Solving this problem while balancing the needs of the JVM's garbage collector and the operating system's own scheduling algorithm is a complicated problem, and one which is usually best handled by having a separate thread pool specifically and solely for blocking operations.
Blocking operations are, in practice, unavoidable. Some of this has to do with the JVM's design, which predates almost everything recognizable about the modern computing space. As an example of this, the
URL class performs DNS resolution when constructed (yes, including network calls). DNS clients are particularly challenging to write due to the age and complexity of the specification, as well as the proliferation of edge cases which must be handled across varied network infrastructure, which means that the only reliable implementations tend to be baked into the operating system and provided to applications as a library call.
The JVM uses just such a native library call within the
URL#equals comparison, and that library call blocks until the DNS resolution has been completed, because the underlying DNS client within every major OS is itself blocking and uses blocking network I/O. So this means that every time you innocently call
URLs (or if you're unlucky enough to use them as
Map keys), you're blocking a thread for as long as it takes for your DNS server to respond with an answer (or non-answer).
Another excellent example is file I/O (such as
FileInputStream). Filesystems are also a good example of exceptionally old software designed for a previous age being brought into the modern world, and to that end, they are almost universally blocking. Windows local NTFS mounts are a notable exception to this paradigm, but all macOS filesystem operations are blocking at the OS level, as are (in practice) nearly all Linux filesystem operations (io_uring is changing this, but it's still exceptionally new and not yet universally available, seeing its first public release in May 2019).
File I/O is effectively unavoidable in any application, but it too means blocking a thread while the kernel fishes out the bytes your application has requested.
Clearly, we cannot simply pretend this problem does not exist. This is why the
interruptibleMany functions on
IO are so important: they declare to the
IO runtime that the effect in question will block a thread, and it must be shifted to the blocking worker pool:
IO.blocking(url1 == url2) // => IO[Boolean]
In the above,
URL#equals effect (along with its associated blocking DNS resolution) is moved off of the precious thread-stealing compute pool and onto an unbounded blocking pool. This worker thread then blocks (which causes the kernel to remove it from the processor) for as long as necessary to complete the DNS resolution, after which it returns and completes the boolean comparison. As soon as this effect completes,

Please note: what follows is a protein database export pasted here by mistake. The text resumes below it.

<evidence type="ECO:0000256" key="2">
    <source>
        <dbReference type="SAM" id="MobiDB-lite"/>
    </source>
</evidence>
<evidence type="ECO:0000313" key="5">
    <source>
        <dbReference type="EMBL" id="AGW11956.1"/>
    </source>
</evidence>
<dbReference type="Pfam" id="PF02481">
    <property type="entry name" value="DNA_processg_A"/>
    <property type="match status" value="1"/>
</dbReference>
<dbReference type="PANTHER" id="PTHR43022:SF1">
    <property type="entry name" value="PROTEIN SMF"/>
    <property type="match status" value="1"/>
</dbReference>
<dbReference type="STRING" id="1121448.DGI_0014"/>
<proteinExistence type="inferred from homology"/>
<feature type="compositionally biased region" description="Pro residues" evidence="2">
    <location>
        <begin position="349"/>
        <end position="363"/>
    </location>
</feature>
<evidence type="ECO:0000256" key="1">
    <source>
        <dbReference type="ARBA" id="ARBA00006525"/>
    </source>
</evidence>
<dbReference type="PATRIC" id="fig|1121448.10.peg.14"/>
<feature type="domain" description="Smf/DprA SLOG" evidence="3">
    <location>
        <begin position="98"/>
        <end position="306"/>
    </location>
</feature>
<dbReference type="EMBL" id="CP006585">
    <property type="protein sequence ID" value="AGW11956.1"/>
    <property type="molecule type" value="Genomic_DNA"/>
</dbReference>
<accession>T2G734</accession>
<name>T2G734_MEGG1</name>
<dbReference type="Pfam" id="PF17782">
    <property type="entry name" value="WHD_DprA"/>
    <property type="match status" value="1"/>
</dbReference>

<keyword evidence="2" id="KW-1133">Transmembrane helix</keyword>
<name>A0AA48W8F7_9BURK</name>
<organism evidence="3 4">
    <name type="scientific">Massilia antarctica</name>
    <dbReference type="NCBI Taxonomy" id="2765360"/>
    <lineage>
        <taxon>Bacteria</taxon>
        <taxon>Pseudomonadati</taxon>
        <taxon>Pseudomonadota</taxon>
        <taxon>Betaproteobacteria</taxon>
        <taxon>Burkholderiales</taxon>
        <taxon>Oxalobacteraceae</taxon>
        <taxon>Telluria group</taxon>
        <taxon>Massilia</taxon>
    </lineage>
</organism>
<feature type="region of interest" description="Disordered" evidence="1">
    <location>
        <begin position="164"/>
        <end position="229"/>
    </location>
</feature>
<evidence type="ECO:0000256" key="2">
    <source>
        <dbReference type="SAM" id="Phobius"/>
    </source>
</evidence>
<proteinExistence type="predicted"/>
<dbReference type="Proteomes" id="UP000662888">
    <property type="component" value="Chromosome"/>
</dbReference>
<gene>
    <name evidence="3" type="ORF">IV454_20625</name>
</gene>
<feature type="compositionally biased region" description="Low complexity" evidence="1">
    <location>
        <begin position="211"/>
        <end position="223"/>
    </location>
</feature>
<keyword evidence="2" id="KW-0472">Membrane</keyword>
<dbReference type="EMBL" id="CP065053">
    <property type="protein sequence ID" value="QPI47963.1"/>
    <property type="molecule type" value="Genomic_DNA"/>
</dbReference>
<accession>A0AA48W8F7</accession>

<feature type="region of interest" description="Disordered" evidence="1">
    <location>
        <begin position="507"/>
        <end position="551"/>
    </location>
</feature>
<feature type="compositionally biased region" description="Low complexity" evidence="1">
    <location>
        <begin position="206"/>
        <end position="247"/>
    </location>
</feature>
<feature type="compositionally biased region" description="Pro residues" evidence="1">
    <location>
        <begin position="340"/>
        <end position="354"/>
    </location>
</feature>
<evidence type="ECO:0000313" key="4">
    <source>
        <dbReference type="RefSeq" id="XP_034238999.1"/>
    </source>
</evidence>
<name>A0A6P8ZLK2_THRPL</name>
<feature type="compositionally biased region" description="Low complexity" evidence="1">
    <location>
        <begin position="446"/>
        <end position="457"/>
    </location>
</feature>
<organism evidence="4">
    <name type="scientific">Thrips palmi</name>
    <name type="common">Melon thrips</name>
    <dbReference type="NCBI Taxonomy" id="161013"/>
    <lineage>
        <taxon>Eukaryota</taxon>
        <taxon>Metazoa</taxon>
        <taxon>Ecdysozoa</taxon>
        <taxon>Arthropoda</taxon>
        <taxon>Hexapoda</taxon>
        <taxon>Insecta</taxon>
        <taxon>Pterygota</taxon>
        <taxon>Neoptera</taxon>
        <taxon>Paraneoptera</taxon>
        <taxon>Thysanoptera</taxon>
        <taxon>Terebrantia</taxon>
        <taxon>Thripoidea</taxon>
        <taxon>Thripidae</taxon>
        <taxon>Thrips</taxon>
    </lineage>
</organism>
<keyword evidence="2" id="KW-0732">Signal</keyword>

IO immediately shifts the fiber back to the work-stealing compute pool, ensuring all of the benefits are applied and the blocking worker thread can be returned to its pool.
This scheduling dance is handled for you entirely automatically, and the only extra work which must be performed by you, the user, is explicitly declaring your thread-blocking effects as
interruptible implementation is similar to
blocking except that it also utilizes thread interruption to allow fiber cancelation to function even within thread-blocking effects).
IO is able to achieve this with exceptionally high performance, and without interfering with other mechanisms which leverage the event loop (such as animations in the browser or I/O on the server). The techniques which are used by
IO to achieve this have been extracted into the scala-js-macrotask-executor project that runs across all platforms which support ScalaJS. Optimal performance is available in the following environments:
- NodeJS 0.9.1+
- Browsers implementing
- Chrome 1+
- Safari 4+
- Internet Explorer 9+ (including Edge)
- Firefox 3+
- Opera 9.5+
- Web Workers implementing
The primary mechanism which needs to be provided for
This mechanism, by the way, corresponds precisely to the
IO.cede effect: it cooperatively releases control to the other fibers, allowing them a chance to run before resuming the current fiber.
With this primitive, fibers can be implemented by simply scheduling each one at a time. Each fiber runs until it reaches a yield point (usually an asynchronous call or a
cede effect), at which point it yields back to the event loop and allows the other fibers to run. Eventually, those fibers will yield back around the queue until the first fiber has a chance to run again, and the process continues. Nothing is actually running simultaneously, but parallelism is still expressed as a concept in a way which is semantically compatible with the JVM, which allows libraries and application code to fully cross-compile despite the the differences in platform semantics.
For the most part, you should never have to worry about any of this. Just understand that Cats Effect
IO schedules fibers to play nicely with other asynchronous events such as I/O or DOM changes while avoiding overhead.